Characterisation of plasmodial transketolases and identification of potential inhibitors: an in silico study

Malar J. 2020 Nov 30;19(1):442. doi: 10.1186/s12936-020-03512-1.


Background: Plasmodial transketolase (PTKT) enzyme is one of the novel pharmacological targets being explored as potential anti-malarial drug target due to its functional role and low sequence identity to the human enzyme. Despite this, features contributing to such have not been exploited for anti-malarial drug design. Additionally, there are no anti-malarial drugs targeting PTKTs whereas the broad activity of these inhibitors against PTKTs from other Plasmodium spp. is yet to be reported. This study characterises different PTKTs [Plasmodium falciparum (PfTKT), Plasmodium vivax (PvTKT), Plasmodium ovale (PoTKT), Plasmodium malariae (PmTKT) and Plasmodium knowlesi (PkTKT) and the human homolog (HsTKT)] to identify key sequence and structural based differences as well as the identification of selective potential inhibitors against PTKTs.

Methods: A sequence-based study was carried out using multiple sequence alignment, phylogenetic tree calculations and motif discovery analysis. Additionally, TKT models of PfTKT, PmTKT, PoTKT, PmTKT and PkTKT were modelled using the Saccharomyces cerevisiae TKT structure as template. Based on the modelled structures, molecular docking using 623 South African natural compounds was done. The stability, conformational changes and detailed interactions of selected compounds were accessed viz all-atom molecular dynamics (MD) simulations and binding free energy (BFE) calculations.

Results: Sequence alignment, evolutionary and motif analyses revealed key differences between plasmodial and the human TKTs. High quality homodimeric three-dimensional PTKTs structures were constructed. Molecular docking results identified three compounds (SANC00107, SANC00411 and SANC00620) which selectively bind in the active site of all PTKTs with the lowest (better) binding affinity ≤ - 8.5 kcal/mol. MD simulations of ligand-bound systems showed stable fluctuations upon ligand binding. In all systems, ligands bind stably throughout the simulation and form crucial interactions with key active site residues. Simulations of selected compounds in complex with human TKT showed that ligands exited their binding sites at different time steps. BFE of protein-ligand complexes showed key residues involved in binding.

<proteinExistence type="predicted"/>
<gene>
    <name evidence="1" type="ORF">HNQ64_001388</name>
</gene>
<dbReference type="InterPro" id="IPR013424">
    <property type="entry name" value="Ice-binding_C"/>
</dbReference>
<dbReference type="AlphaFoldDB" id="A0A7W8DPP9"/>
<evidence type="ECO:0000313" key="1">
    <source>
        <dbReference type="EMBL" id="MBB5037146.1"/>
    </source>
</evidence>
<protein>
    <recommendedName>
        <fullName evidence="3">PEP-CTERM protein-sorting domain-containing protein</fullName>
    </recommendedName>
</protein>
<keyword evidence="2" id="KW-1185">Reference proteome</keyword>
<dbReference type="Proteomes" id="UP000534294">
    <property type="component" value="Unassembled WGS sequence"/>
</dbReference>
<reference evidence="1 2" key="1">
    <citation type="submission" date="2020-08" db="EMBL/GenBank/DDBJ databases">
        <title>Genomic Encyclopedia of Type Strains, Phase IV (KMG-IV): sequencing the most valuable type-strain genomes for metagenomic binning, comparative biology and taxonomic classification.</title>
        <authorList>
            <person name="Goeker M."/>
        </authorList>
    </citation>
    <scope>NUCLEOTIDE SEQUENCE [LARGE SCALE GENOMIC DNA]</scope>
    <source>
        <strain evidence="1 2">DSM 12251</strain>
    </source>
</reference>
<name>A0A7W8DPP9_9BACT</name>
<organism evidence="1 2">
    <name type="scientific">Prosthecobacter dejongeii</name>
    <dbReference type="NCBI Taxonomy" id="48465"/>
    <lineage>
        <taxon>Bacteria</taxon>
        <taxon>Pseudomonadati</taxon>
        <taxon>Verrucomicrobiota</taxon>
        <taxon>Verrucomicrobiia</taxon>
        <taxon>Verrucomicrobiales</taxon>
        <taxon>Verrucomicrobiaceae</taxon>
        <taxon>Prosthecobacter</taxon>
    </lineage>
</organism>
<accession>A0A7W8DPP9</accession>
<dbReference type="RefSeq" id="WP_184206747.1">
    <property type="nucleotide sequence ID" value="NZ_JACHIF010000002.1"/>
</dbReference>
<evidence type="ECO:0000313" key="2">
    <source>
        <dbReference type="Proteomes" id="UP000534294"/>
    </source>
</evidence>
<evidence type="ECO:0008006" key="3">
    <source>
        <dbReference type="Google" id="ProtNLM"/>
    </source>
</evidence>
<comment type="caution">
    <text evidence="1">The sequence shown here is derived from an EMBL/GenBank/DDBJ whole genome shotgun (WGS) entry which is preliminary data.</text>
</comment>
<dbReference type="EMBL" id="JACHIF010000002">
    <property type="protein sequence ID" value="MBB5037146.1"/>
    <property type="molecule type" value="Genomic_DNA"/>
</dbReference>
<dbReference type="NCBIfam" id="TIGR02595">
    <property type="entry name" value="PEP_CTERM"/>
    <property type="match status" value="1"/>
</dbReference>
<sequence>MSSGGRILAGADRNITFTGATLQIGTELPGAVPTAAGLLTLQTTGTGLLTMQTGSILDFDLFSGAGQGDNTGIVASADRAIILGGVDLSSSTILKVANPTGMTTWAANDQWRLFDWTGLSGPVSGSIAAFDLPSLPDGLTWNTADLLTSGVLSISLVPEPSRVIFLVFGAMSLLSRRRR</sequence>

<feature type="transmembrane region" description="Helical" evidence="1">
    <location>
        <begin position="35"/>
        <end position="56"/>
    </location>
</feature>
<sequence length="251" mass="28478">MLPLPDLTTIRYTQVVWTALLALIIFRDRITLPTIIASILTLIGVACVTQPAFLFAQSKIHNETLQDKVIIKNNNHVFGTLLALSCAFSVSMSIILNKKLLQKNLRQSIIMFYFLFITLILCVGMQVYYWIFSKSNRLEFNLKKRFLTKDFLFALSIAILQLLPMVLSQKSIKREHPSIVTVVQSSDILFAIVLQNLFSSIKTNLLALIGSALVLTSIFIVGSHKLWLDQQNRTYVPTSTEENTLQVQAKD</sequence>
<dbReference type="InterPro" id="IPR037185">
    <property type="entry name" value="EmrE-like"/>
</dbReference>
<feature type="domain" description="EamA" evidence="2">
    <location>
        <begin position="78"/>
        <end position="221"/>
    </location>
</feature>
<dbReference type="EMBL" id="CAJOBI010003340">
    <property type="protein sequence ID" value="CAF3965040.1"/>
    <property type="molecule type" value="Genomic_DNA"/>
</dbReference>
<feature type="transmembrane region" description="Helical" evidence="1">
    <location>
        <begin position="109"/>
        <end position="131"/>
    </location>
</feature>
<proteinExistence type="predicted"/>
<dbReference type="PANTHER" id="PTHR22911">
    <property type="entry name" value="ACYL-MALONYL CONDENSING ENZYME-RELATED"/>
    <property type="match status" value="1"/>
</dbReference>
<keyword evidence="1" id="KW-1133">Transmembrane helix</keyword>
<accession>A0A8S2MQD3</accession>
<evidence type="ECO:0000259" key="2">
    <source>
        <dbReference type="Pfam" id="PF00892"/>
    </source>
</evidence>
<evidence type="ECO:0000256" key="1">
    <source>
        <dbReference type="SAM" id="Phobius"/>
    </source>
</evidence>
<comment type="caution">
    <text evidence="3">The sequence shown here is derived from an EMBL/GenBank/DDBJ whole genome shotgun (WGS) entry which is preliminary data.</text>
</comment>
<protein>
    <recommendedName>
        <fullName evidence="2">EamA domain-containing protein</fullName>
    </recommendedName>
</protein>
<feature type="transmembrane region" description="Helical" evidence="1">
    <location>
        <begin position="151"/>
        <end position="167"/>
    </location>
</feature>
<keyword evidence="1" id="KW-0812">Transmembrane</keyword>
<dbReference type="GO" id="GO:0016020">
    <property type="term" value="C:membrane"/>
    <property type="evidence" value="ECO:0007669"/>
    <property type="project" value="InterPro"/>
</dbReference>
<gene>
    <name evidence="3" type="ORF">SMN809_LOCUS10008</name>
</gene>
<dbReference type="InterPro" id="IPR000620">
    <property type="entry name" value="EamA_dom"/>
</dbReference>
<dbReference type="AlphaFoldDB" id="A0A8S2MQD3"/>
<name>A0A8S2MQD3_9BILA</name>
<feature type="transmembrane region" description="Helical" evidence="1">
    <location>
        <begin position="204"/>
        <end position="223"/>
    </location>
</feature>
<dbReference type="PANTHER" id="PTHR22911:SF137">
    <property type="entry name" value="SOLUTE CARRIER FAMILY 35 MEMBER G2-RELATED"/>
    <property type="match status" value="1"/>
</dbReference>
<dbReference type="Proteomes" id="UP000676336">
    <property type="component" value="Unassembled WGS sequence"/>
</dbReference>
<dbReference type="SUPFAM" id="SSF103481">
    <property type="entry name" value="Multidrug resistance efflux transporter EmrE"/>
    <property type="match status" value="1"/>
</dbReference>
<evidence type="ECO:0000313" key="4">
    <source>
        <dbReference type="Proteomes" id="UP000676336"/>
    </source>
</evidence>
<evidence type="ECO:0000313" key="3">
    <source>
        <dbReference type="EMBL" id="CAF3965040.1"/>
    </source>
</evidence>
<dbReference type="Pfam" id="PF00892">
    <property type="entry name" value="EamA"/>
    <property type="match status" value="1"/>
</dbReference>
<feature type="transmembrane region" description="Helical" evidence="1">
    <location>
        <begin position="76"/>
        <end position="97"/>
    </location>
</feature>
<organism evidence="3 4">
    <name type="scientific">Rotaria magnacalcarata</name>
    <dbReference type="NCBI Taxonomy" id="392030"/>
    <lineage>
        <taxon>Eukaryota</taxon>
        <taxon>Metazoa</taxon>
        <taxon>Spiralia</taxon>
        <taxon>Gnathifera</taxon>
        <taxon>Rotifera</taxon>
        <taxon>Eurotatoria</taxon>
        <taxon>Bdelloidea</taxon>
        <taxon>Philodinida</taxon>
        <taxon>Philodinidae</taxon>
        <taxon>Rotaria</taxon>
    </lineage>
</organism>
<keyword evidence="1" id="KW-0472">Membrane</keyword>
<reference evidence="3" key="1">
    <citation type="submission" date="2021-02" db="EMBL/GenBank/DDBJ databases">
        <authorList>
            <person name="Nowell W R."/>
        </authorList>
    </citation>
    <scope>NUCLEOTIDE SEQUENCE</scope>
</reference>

Conclusions: This study highlights significant differences between plasmodial and human TKTs and may provide valuable information for the development of novel anti-malarial inhibitors. Identified compounds may provide a starting point in the rational design of PTKT inhibitors and analogues based on these scaffolds.

Keywords: Malaria; Molecular docking; Molecular dynamics simulation; Plasmodium; Protein sequence analysis; Protein structural analysis; Transketolase.

MeSH terms

  • Amino Acid Sequence
  • Antimalarials / chemistry*
  • Antimalarials / pharmacology
  • Catalytic Domain
  • Ligands
  • Molecular Dynamics Simulation
  • Phylogeny
  • Plasmodium / enzymology
  • Plasmodium / genetics*
  • Protozoan Proteins* / antagonists & inhibitors
  • Protozoan Proteins* / chemistry
  • Protozoan Proteins* / genetics
  • Protozoan Proteins* / metabolism
  • Sequence Alignment
  • Transketolase* / antagonists & inhibitors
  • Transketolase* / chemistry
  • Transketolase* / genetics
  • Transketolase* / metabolism


  • Antimalarials
  • Ligands
  • Protozoan Proteins
  • Transketolase